Get up to $1,300 to stay sober in Vermont?

Editor’s note: This article is by Lou Varricchio, editor of the Sun. It is republished here with permission.

Alcohol addiction is part of the dark underbelly of Vermont’s largely rural lifestyle. According to several studies, Vermonters are more likely to drink alcohol and binge drink than residents of most other U.S. states.

As one widely reported example, the National Survey on Drug Use and Health found that Vermonters drink more alcohol than the average American. Between 2017 and 2018, the National Survey reported in 2019, 62.4% of Vermonters over the age of 12 reported alcohol use within the past month.

Wikimedia Commons/Uri Tours

The study is unique in that it is a “digital coaching program” and includes a system of rewards, easy-to-use smartphone apps, and breathalyzer tests (verified by selfie video). Included, too, is a smart debit card that blocks spending on alcohol. Weekly video calls with a certified recovery coach keep participants on the path to recovery.

But now, thanks to an unorthodox study by New England-based DynamiCare Health (underway with the blessing of key Vermont health officials) there may be a little light at the end of Vermont’s dark tunnel of alcoholism.

The new study is aimed at select Vermont Medicaid members struggling with alcohol use. DynamiCare launched the National Institute of Health (NIH)-funded study to test whether financial rewards can help Vermonters curb excessive drinking.

If successful, the experimental effort may someday usurp some staid mainstream approaches to the addiction problem. At the very least, DynamiCare’s approach will contribute something positive to a healthier, brighter future for addicted residents.

A low-profile firm, DynamiCare has quietly opened Vermont enrollment as part of the rewards-based research study.

The study is unique in that it is a “digital coaching program” and includes a system of rewards, easy-to-use smartphone apps, and breathalyzer tests (verified by selfie video). Included, too, is a smart debit card that blocks spending on alcohol. Weekly video calls with a certified recovery coach keep participants on the path to recovery.

The wave of the future

Dr. Scott Strenio, chief medical officer for the Department of Vermont Health Access, was upbeat about the study’s early results.

“Vermont Medicaid is always interested in pursuing innovative ways for patients to access care in a manner that supports their medical needs while offering proven clinical outcomes,” he said. “The ability to deliver healthcare for this and other common medical conditions in rural, as well as urban settings through the clever use of an electronic application, is the wave of the future.”

Strenio noted that the DynamiCare study randomly assigns participants to either an intervention group (which receives the full program) or a control group (which receives compensation for completing research assessments).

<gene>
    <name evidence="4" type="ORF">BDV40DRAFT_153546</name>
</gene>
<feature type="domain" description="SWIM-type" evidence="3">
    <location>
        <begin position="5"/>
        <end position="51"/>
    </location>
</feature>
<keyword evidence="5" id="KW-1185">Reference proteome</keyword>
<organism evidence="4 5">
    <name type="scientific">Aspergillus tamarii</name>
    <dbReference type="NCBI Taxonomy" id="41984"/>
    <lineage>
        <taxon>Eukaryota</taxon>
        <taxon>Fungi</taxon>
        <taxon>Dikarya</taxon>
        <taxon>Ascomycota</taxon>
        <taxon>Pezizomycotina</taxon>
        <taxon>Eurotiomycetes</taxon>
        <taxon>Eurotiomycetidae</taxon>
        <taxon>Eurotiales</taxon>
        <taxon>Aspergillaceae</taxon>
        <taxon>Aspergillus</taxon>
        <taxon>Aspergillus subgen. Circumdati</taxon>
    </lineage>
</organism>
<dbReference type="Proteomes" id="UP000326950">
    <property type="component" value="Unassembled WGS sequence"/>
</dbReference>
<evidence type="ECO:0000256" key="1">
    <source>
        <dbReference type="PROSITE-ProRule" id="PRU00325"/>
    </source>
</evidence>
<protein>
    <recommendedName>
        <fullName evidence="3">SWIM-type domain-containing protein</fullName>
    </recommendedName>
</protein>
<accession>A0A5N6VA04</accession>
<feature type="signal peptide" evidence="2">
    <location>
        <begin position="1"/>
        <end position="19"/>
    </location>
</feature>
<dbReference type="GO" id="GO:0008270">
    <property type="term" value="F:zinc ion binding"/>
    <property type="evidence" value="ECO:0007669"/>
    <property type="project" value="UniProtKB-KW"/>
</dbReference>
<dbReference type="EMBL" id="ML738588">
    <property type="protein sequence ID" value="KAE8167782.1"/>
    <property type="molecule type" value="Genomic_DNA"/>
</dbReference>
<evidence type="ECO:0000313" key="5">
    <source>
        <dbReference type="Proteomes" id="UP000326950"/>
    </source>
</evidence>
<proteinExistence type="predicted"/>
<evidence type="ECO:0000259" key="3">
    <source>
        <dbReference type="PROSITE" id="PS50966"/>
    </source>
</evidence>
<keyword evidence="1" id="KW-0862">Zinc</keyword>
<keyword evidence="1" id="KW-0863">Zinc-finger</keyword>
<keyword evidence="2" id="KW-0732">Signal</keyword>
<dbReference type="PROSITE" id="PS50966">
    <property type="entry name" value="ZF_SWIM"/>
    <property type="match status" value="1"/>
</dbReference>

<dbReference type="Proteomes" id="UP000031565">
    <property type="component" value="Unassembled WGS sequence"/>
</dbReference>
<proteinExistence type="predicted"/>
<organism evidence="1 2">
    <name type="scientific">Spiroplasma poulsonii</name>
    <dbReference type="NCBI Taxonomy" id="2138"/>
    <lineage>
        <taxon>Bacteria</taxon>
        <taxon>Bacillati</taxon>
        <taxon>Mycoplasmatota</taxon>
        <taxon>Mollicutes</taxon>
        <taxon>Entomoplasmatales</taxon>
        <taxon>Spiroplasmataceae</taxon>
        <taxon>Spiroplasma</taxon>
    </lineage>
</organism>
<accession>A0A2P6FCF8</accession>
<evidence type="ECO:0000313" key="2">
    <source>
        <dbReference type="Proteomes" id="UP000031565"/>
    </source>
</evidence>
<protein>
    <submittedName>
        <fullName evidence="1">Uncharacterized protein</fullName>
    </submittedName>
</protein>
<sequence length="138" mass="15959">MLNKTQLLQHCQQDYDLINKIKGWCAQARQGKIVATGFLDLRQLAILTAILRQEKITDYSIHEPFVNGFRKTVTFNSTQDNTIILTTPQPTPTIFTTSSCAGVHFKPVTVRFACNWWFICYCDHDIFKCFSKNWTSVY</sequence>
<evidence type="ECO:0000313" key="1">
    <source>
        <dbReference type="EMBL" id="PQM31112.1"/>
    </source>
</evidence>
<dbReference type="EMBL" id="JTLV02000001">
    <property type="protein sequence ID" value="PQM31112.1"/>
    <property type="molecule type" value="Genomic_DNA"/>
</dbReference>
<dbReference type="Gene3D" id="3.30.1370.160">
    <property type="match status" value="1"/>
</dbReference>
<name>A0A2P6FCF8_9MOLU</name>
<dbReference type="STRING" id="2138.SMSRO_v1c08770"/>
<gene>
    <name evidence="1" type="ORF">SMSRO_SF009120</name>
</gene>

Thanks to the $1.6 million federal NIH taxpayer grant — obtained with the help of Vermont Health Access and the Department of Health Division of Alcohol and Drug Abuse Programs — the controlled trial of DynamiCare’s digital care program got underway during the past few months.

Where the new program might receive criticism is its use of “pay to stay sober” financial rewards. Yet, earning up to $1,300 a year for participants who stay sober is only part of the story.

More importantly, the effort appears well suited to rural Vermonters; it aims to test making care accessible and convenient through online and smartphone technology.

While the privacy of Vermont Medicaid participants makes it difficult to objectively gauge early study success, volunteer testimonials have been published by DynamiCare with the ok of state officials.

Staying sober = rewards

A Vermont participant named Conrad (his last name is withheld for privacy concerns) told DynamiCare and Medicaid staffers that he is feeling positive about beating his addiction. Since he joined the study at the start of the year, he has earned over $350 after completing inpatient treatment.

“Having that extra encouragement from my coach and accountability from the app, tests, and rewards have been really helpful to me in staying sober after rehab,” he said. “It’s a great program and I’d definitely recommend it to anyone who’s trying to stop drinking.”

DyamiCare’s co-founder and CEO Dr. Eric Gastfriend told The Sun-Vermont Eagle that, as of this week, Conrad is indeed staying sober with the help of the rewards program.

“We started working with addiction treatment centers in Vermont in early 2021, and after seeing success with the initial participants (like Conrad), we’ve expanded the study to include any Vermont Medicaid members who are struggling with alcohol use. The University of Vermont has been using DynamiCare in a research study to help pregnant women quit smoking, and found that the quit rate was increased by 2.8 times with the help of financial rewards,” Gastfriend said.

According to Vermont Medicaid, participation in the stay-sober study is free and confidential. Perspective participants can enroll by telephone and participate from home.

For participation details, see https://study.dynamicarehealth.com/VT/.

Images courtesy of Wikimedia Commons/Alex and Wikimedia Commons/© Uri Tours
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3 thoughts on “Get up to $1,300 to stay sober in Vermont?

  1. Do you have to be drunk before you can get paid for being sober?
    I might just take up drinking in my spare time! What a deal.

  2. Same problem the old Soviet Union had. Nobody living under Communist rule wanted to face the day sober.

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